Although there is allegedly plenty of water available on the Camino (the Frances route anyway), there are stretches on the Primitivo where we won’t want to go in relying on easily accessible water. Planning on a few hours of hydration carry each day is just smart. (Definitely a situation where the rule is, “Better to have it and not need it than to need it and not have it!”)
Why Not a Hydration Bladder?
Although I have used and appreciated internal pack hydration bladder/reservoir technology on day hikes, I find them too much trouble to maintain on multi-day hikes. I want to enjoy as much walking and down time as possible on my Camino, and gear that requires a 12-step procedure and its own gear to keep clean us not worth the time saved unscrewing a bottle cap.
Bladders also do not lend themselves well to mixing powdered drinks.
They can also be difficult to fill quickly.
Not good for carrying hot drinks.
No ice either.
And they can leak.
Not judging, just saying.
So, although my pack includes hydration bladder storage and routing, I am going with a good old Nalgene bottle. Specifically, the Nalgene HDPE 48oz Silo Wide Mouth BPA-Free Water Bottle.
Yeah, I know it’s huge but it fits in all the same places a smaller one does and I don’t have to fill it all the way up (remember the B.T.H.I.A.N.N.I.T.T.N.I.A.N.H.I. rule.) Fully loaded, this will be the heaviest part of my kit because water weighs like an ounce per ounce or something. The bottle comes in at 7 oz. which is not terrible (the ultra light guys just re-use SMART water bottles) but that seems a bit to crunchy for me. I want a bottle that can also serve as a blunt weapon.
If you know anything about Nalgene bottles, you know they have a nice “big mouth” opening to keep them useful for ice, mixing, and quick-filling. That’s great, but as with all things in our finite world, it’s a trade-off. As you probably also know, Nalgene bottles can be very messy if you’re not standing still and carefully drinking.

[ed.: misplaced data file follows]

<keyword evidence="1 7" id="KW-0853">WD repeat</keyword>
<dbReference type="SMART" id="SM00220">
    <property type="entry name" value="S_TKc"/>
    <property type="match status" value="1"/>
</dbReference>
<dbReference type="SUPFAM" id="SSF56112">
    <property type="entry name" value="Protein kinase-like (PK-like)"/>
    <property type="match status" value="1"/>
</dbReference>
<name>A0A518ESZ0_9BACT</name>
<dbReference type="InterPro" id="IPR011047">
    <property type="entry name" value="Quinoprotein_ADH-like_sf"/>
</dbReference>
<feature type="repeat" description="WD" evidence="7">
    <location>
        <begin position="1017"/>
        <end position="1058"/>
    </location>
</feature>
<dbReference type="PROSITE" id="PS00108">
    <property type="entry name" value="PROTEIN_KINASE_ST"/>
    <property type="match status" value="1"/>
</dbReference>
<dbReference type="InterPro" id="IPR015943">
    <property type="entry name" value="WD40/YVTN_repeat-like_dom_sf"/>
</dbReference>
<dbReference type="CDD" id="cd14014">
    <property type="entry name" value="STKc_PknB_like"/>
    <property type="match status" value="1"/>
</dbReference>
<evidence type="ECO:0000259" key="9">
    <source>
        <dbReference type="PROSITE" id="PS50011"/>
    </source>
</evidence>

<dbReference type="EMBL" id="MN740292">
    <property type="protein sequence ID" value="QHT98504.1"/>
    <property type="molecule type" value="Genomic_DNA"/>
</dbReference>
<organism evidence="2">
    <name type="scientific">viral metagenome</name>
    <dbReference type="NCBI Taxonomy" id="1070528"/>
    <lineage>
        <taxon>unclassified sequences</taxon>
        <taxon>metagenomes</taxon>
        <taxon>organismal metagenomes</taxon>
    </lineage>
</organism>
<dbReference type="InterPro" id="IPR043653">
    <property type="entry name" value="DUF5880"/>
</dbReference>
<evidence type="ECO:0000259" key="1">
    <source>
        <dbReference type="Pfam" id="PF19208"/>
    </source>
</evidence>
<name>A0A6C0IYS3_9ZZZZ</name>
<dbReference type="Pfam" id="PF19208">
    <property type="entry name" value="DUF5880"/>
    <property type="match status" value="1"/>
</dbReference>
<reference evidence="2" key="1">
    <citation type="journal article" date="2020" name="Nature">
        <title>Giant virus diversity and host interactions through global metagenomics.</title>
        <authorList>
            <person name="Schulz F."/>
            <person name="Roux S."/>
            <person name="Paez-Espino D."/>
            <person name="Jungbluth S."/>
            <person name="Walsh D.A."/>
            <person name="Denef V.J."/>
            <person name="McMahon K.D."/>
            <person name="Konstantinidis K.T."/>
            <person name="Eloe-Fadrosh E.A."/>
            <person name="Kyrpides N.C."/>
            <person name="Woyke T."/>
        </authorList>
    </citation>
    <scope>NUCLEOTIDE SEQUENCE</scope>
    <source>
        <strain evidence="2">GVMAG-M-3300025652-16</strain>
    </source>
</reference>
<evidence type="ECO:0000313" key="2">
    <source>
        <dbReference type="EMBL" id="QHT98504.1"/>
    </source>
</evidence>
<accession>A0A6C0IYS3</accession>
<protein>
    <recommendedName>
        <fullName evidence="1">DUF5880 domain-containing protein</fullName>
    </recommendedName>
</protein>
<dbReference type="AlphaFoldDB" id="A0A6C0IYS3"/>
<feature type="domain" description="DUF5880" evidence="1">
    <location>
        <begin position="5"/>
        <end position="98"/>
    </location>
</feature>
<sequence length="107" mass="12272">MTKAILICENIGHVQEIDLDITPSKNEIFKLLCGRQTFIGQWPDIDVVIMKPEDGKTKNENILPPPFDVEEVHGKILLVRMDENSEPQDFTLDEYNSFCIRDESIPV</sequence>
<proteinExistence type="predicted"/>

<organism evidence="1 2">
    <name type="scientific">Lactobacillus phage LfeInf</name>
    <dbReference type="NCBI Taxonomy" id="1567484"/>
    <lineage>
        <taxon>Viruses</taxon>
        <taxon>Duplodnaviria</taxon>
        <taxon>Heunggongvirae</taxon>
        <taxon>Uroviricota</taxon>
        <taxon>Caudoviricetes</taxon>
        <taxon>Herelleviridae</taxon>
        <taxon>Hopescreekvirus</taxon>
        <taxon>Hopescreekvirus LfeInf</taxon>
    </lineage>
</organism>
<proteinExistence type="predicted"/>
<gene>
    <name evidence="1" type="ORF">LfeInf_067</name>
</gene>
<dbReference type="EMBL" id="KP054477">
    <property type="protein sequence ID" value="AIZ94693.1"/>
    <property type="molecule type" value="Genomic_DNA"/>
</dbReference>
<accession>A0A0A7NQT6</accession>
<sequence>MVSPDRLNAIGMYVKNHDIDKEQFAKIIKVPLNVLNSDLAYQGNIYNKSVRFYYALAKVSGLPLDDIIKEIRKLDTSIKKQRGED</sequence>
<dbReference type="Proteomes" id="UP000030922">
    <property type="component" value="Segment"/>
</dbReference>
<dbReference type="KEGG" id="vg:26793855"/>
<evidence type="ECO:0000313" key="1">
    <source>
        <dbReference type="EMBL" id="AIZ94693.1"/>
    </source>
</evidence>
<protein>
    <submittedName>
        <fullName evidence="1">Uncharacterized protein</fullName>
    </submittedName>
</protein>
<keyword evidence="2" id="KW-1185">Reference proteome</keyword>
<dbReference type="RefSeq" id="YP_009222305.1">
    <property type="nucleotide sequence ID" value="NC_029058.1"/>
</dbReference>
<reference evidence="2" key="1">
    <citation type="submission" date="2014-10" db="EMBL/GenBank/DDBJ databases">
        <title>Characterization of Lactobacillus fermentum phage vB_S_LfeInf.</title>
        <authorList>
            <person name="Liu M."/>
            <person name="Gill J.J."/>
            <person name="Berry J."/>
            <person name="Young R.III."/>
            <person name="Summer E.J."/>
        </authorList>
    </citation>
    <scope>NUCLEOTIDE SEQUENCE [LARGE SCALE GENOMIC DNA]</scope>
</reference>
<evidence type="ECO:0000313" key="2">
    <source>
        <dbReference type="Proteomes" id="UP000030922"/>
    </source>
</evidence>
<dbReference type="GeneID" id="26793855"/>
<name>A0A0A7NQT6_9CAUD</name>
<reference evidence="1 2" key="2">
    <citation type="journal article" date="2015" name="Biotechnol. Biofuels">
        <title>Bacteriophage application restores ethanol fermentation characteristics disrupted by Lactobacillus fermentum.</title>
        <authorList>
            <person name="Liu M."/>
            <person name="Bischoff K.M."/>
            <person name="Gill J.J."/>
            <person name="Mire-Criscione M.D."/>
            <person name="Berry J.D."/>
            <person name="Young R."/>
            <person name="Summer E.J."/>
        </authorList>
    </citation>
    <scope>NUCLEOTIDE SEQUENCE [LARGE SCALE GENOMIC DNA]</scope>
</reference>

Enter the Guyot Designs SplashGuard-Universal. This wonderful little insert converts the Nalgene’s opening into something manageable for people whose mouths aren’t half a foot across.
I have not seen too many warnings about bad water on the Camino (again, on the Frances route at least). Some have expressed concerns, though – and since there aren’t very many poop-and-puke days scheduled on our Camino, if we come upon some sketchy water, I want a filter.
Sawyer is the go-to brand for water filtration on the trail – and for backpacking they’re great. But I found a LifeStraw Universal Water Filter Bottle Adapter which is designed for Nalgene (and other) brand bottles. It’s very simple with no tricky bags or hoses. You just replace the bottle’s lid when you want to use it, and store it when you don’t.*
*Note: This really is a straw system. Despite appearances, the cap that fits a Nalgene bottle (pictured above) is not a pop top that can be re-sealed when you’re done drinking. So there is risk of spilling if the bottle falls over or you drop it with the straw attached.
The tricked-out system comes in at about 11 oz. That’s a lot, but I am willing to deal with it for what it offers.